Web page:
Last September an International Monetary Fund ( IMF) working paper looked at how oil price moves affected inflation.

 We find that a 10 percent increase in global oil inflation increases, on average, domestic inflation by about 0.4 percentage point on impact, with the effect vanishing after two years and being similar between advanced and developing economies.

There was also some support for those who think that the effect is stronger when prices rise.

We also find that the effect is asymmetric, with positive oil price shocks having a larger effect than negative ones

The results also vary from country to country as the impact on the UK is double that of the impact on the United States although this may be influenced by 1970s data when the UK Pound £ would have acted like the Great British Peso on any oil price rise.

As an aside I would like to remind everyone of the way a surge in the oil price contributed to the economic effects of the credit crunch, something which tends to get forgotten these days. On that road the credit crunch era becomes easier to understand and the establishment mantra which this IMF paper repeats becomes more questionable.

The has declined over time, mostly
due to the improvement in the conduct of monetary policy.

A darker road can be found if we look at the impact of bank commodity trading desks back then because if as I believe they drove oil prices higher there is a raft of questions to add to the other scandals we have seen such as Li(e)bor and foreign exchange rigging.


There has been a raft of news about these hitting new highs and let us start with what Dr,Copper is telling us.

Copper gained 30%  in 2017 as it continues to recover from six-year lows struck early last year……… Measured from its multi-year lows struck at the beginning of 2016, copper has gained more than 70% in value. ( Mining.com)

Palladium has been hitting all-time highs this week. If we look deeper we see that metals prices have been rising overall as the CRB metals index which was conveniently at 800 this time last year is at 912 as I type this.


There are various factors to consider here but let me open with a word not in frequent use in the credit crunch era which is reflation. We are seeing a stronger economic phase ( good although there is the underlying finite resources issue) but how much of this higher demand will feed into inflation may be the next question? There have been signs of Something Going On as Todd Terry would put it. From the Composite PMI or business survey for the Euro area.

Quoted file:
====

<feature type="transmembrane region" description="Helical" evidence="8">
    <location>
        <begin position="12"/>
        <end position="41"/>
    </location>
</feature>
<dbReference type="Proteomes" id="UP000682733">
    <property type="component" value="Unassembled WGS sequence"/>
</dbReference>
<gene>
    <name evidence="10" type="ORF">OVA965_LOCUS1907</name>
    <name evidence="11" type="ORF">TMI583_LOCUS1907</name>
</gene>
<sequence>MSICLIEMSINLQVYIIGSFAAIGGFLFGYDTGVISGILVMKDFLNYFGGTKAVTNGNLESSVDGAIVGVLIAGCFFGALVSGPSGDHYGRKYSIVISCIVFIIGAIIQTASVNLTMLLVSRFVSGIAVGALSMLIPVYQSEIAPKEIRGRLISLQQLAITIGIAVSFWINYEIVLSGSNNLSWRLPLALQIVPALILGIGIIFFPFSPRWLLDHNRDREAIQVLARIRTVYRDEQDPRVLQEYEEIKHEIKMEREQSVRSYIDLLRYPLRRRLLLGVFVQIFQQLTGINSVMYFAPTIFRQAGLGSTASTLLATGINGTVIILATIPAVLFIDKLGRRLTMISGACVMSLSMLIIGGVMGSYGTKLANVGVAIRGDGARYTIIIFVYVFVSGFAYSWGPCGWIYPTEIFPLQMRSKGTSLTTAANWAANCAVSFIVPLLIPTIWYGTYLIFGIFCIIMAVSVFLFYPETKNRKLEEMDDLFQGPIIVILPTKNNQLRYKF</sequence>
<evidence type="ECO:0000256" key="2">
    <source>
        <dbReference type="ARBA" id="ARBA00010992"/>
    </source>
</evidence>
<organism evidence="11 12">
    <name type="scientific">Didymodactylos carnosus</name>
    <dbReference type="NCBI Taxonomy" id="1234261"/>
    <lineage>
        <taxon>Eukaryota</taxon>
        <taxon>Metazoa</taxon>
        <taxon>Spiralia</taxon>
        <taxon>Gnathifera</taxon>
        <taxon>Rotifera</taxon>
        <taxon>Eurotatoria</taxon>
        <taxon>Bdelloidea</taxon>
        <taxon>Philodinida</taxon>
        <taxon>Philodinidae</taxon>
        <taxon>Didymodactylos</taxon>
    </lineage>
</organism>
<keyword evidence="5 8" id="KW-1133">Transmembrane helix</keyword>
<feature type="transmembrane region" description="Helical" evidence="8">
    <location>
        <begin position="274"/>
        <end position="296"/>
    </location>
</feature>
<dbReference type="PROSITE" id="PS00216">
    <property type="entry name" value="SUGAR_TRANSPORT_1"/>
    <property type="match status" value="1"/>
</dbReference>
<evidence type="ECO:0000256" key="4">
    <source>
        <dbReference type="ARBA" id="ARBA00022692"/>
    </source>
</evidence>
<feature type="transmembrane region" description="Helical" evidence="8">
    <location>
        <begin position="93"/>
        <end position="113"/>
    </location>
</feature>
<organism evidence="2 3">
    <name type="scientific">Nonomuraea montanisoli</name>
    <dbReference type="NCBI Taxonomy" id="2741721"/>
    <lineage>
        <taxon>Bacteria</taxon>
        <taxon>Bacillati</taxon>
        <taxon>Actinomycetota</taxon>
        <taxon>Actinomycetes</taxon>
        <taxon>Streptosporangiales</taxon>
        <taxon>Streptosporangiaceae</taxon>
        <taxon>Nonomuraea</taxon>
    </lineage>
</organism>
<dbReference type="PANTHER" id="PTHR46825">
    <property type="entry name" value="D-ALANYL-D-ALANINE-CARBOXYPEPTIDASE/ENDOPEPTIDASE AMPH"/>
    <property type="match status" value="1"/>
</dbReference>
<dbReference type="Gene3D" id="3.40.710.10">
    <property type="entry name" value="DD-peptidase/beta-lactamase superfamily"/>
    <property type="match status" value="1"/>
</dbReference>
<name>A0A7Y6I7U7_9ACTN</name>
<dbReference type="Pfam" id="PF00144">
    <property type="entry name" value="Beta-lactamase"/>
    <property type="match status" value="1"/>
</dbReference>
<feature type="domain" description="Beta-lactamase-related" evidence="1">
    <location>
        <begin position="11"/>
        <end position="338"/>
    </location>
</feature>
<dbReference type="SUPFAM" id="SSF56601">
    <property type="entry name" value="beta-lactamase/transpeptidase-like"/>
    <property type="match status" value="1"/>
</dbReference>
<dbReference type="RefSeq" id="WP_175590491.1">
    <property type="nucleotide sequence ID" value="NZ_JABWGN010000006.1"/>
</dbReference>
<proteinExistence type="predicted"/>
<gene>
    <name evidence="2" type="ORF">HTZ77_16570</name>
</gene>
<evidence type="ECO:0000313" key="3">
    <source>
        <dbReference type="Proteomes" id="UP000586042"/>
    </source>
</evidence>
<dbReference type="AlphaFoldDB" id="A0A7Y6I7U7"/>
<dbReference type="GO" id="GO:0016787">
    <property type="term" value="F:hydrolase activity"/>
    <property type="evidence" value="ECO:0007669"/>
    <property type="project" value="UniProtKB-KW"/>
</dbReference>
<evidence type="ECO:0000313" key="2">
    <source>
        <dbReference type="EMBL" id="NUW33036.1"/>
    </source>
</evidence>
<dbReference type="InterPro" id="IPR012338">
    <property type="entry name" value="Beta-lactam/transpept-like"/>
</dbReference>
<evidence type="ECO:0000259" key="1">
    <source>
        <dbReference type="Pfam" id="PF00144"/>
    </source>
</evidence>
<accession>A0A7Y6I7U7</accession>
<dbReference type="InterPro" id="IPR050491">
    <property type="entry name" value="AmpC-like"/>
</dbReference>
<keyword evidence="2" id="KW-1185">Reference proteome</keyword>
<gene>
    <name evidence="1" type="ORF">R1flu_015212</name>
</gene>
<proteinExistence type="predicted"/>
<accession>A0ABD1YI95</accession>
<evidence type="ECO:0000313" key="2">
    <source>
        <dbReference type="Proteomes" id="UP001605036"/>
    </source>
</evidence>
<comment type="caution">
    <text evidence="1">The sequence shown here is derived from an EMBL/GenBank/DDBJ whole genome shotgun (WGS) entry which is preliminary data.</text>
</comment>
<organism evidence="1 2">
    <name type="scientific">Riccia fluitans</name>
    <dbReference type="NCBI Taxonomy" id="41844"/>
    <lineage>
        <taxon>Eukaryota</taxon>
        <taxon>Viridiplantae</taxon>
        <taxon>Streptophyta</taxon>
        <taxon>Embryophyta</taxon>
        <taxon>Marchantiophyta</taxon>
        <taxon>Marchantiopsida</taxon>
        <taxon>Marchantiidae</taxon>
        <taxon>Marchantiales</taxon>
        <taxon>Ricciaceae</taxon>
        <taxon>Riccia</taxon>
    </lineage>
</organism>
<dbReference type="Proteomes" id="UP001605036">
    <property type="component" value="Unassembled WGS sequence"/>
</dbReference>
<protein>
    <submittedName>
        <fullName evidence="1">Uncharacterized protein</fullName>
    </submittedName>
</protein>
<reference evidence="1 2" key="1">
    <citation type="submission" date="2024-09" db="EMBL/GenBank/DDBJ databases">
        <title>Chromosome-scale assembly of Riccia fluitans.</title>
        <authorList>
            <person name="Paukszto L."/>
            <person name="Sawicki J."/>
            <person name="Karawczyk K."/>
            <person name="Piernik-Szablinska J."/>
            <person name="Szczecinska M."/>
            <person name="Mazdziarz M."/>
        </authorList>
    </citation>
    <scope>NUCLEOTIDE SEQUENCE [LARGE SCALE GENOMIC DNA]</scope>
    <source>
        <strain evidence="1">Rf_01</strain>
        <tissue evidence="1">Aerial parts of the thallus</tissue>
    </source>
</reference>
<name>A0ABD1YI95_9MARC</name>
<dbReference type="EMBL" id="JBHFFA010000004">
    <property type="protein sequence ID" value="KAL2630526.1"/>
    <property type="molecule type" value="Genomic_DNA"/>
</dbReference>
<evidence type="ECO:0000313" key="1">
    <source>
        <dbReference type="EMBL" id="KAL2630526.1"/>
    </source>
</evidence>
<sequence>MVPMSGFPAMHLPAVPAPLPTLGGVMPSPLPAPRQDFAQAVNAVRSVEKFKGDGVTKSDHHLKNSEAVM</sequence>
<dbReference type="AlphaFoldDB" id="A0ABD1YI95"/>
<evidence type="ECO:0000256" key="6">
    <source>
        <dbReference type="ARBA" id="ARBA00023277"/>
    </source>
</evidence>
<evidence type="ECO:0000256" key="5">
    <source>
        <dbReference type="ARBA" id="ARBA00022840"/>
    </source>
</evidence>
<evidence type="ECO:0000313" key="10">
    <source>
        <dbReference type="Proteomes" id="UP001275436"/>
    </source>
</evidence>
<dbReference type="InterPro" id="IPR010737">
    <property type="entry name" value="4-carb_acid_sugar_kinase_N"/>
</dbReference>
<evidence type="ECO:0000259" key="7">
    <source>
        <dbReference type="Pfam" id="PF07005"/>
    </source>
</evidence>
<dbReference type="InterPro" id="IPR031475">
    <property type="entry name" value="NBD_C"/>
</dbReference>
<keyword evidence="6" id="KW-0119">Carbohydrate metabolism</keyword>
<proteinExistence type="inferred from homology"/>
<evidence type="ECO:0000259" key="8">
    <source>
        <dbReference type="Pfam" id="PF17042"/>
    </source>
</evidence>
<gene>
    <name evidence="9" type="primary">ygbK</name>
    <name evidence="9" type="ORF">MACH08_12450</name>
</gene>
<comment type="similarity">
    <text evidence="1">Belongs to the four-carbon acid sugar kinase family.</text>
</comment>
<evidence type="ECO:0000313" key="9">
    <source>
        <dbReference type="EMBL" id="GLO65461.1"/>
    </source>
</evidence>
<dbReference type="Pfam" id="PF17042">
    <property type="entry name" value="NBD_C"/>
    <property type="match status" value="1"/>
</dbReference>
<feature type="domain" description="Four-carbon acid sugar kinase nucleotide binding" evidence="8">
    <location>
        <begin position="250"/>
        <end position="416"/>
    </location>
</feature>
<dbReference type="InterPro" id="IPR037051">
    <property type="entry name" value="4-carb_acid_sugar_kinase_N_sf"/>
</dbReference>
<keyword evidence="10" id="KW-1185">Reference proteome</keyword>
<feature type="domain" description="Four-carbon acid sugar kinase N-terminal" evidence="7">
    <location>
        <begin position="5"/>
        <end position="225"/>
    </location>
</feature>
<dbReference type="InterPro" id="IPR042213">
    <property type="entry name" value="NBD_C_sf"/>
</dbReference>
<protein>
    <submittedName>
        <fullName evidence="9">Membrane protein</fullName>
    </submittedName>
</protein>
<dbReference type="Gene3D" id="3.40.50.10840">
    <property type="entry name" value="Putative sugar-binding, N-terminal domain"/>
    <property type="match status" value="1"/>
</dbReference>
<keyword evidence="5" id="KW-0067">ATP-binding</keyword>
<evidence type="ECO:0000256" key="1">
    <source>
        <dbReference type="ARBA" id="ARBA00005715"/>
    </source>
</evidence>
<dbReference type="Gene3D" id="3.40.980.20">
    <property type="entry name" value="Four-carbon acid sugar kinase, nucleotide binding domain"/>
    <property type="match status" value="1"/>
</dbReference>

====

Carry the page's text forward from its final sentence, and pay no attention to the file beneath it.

The pace of inflation signalled for each price
measure remained strong relative to their long-run
trends, however, and among the steepest seen over
the past six-and-a-half years.

Also for the UK services sector.

Input price inflation reached its highest level since
last September, with service providers noting
upward pressures on costs from a wide range of

Moving to a different perspective some seem to be placing their betting chips in the US according to the Financial Times.

Investors pour money into funds that protect against inflation

Also there will be wealth and GDP shifts in favour of commodity producers and from those that consume them. The obvious beneficiary is much of the Middle East but others such as Australia, Canada and Russia will be smiling and that is before we get to the US shale oil producers who have been handed a lifeline. It also reminds me that the Chinese effort to get control of commodities around the world and particularly in Africa looks much more far-sighted than us western capitalist imperialists have so far managed. That is something which will particularly annoy Japan which of course is a large loser as commodity prices rise due to its lack of natural resources as its own more violent and aggressive efforts in this field badly misfired in the 1940s.